Saturday, June 03, 2006

A Cynical Political Feint

In my mind, it was no accident that so many states had the issue of gay marriage on the same ballot on which voters would be picking the president in 2004. I was cynically suspicious that Republican strategists opted for calculated scare mongering in order to draw the base to the voting booth. In a world of terrorism, huge budgets, educational deficiencies, and debilitating war, it was the specter of gay marriage that drew conservative Christians to vote for their political messiah, an individual who would construct a Supreme Court that would toe the party--and more importantly, religious--line.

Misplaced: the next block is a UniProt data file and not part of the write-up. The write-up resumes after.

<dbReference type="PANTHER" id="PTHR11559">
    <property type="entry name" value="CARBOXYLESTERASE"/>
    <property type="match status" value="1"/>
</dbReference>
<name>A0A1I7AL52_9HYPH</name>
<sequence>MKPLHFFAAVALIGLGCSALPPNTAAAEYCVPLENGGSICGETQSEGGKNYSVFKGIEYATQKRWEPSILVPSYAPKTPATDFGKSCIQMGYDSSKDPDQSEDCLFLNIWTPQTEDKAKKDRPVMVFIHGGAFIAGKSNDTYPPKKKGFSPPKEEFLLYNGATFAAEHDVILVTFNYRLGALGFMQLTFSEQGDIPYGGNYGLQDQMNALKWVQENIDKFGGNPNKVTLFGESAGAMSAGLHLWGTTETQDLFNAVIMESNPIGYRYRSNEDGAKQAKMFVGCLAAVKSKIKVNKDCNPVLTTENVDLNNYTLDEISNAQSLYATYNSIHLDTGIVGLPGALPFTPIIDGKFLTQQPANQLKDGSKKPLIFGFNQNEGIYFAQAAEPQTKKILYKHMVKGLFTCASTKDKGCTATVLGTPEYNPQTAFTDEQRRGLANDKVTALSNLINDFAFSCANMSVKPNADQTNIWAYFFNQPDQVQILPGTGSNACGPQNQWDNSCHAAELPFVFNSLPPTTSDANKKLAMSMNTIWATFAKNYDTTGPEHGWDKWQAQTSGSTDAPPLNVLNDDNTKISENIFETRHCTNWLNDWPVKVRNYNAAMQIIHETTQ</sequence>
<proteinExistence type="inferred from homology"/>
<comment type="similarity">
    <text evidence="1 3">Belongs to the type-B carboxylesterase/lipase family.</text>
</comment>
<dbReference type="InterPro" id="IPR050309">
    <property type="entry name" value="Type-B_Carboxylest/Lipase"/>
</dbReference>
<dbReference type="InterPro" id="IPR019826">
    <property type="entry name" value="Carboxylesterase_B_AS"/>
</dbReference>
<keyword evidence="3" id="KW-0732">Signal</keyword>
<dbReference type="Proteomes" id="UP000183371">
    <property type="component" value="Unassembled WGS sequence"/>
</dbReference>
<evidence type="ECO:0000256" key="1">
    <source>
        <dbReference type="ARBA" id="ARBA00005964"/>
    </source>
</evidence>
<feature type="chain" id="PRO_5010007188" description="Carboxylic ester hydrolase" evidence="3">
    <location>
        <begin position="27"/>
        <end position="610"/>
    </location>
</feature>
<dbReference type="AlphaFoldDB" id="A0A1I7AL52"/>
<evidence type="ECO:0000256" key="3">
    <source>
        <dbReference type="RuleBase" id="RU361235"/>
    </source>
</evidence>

I was suspicious, but now I am absolutely certain that my cynical instincts were accurate. Today, George Bush urged congress to pass an amendemnt to the constitution banning gay marriage. A clear appeal to the conservative Christians in this country who could save a Republican majority this fall, I would predict that politicians looking to pander to the right will stress the need for the amendment and after the elections will let it fall by the wayside.

In much the same way, I wonder whether the immigration debate is also a calculated grab for votes. Claiming the lessons of 9/11 as an impetus for tightening border controls is simply a ploy.

It is saddening to me that Christians could be so easily duped and not see through vapid political rhetoric meant to inflame their passions, manipulate their prejudices. Even more, the same political rhetoric is recycled during each political cycle. Equally saddening is the amount of attention paid to the sanctity of marriage and the "threat" homosexuals pose to marriage. Even cynicism does not even seem to be a suffiicent response.